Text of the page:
During the holy month, Muslims fast from dawn to sunset. It is a time when we physically, mentally, and spiritually purify ourselves to become the best person we can be. Hundreds of people visit the masjid every night for community dinners and special nightly prayers. Each person also works individually on their personal goals and engages in increased acts of charity.

On Eid day, Muslims gather for special morning prayers at the masjid in their nicest clothes. They exchange greetings of “Eid Mubarak,” meaning “blessed Eid.” It’s a joyous day centered around family, gifts, and food.

At Moon Night, vendors selling traditional clothing from cultures around the world represent the diversity of Wichita's Muslim community. Photo by Kendra Cremin for the SHOUT.

Moon Night, which is hosted by the Islamic Society of Wichita’s Sisters Committee, is an annual tradition that takes place two or three days before Eid. At the event, which happens immediately after evening prayers, attendees can buy clothes, food, or get their henna done in preparation for the upcoming celebration.

Wichita State student Zainab Farah Khan is one of the artists who attends every year. She was born and raised in Wichita, and her family is from Bangladesh.

“Henna comes with the culture of the community,” Zainab tells me. “It’s not that literally Eid is incomplete without henna, but it’s become a large part of celebrating for many. For me, personally, I’ve grown up with it. Anytime there’s a celebration, I’m doing henna.”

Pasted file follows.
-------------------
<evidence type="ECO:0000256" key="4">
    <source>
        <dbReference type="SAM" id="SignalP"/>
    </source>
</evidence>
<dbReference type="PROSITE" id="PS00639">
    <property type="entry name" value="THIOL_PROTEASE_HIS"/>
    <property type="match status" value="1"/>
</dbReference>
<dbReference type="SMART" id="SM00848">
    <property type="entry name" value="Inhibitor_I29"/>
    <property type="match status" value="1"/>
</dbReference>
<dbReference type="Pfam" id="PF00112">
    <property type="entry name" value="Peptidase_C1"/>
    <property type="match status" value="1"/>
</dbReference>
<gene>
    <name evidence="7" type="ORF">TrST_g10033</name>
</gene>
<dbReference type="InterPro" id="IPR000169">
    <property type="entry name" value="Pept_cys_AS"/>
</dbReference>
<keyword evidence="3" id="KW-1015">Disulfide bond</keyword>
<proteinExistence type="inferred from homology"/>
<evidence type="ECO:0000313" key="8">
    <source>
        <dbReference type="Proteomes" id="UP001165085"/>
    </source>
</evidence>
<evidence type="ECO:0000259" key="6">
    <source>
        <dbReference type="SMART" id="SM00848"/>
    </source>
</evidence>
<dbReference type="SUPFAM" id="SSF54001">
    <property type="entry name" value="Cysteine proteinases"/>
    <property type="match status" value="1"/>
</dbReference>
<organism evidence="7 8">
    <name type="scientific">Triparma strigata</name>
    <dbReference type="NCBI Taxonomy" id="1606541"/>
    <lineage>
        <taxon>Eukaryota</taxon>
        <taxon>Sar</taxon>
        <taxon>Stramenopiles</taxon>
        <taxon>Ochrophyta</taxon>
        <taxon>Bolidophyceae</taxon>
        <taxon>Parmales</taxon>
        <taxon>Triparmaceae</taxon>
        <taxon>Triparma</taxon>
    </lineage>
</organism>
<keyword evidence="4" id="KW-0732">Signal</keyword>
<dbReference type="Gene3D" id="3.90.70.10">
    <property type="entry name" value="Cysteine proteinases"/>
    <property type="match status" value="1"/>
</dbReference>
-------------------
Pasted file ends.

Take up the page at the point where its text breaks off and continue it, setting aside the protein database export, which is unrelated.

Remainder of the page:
Wichita State student Zainab Farah Khan began practicing henna when she was a child. Now she regularly does henna for weddings as well as events like Moon Night. She shares her work and connects with new clients through her Instagram account. Photo by Kendra Cremin for the SHOUT.

Zainab’s journey to become a henna artist began at the age of nine during a trip to Bangladesh, where she did henna on someone else for the first time — a swirly lollipop design. Since then, she has honed her skills, showcasing her artistry at events, such as Moon Night and school functions. The day before, Zainab hosted a henna gathering at her home, which is how I got my henna done this year.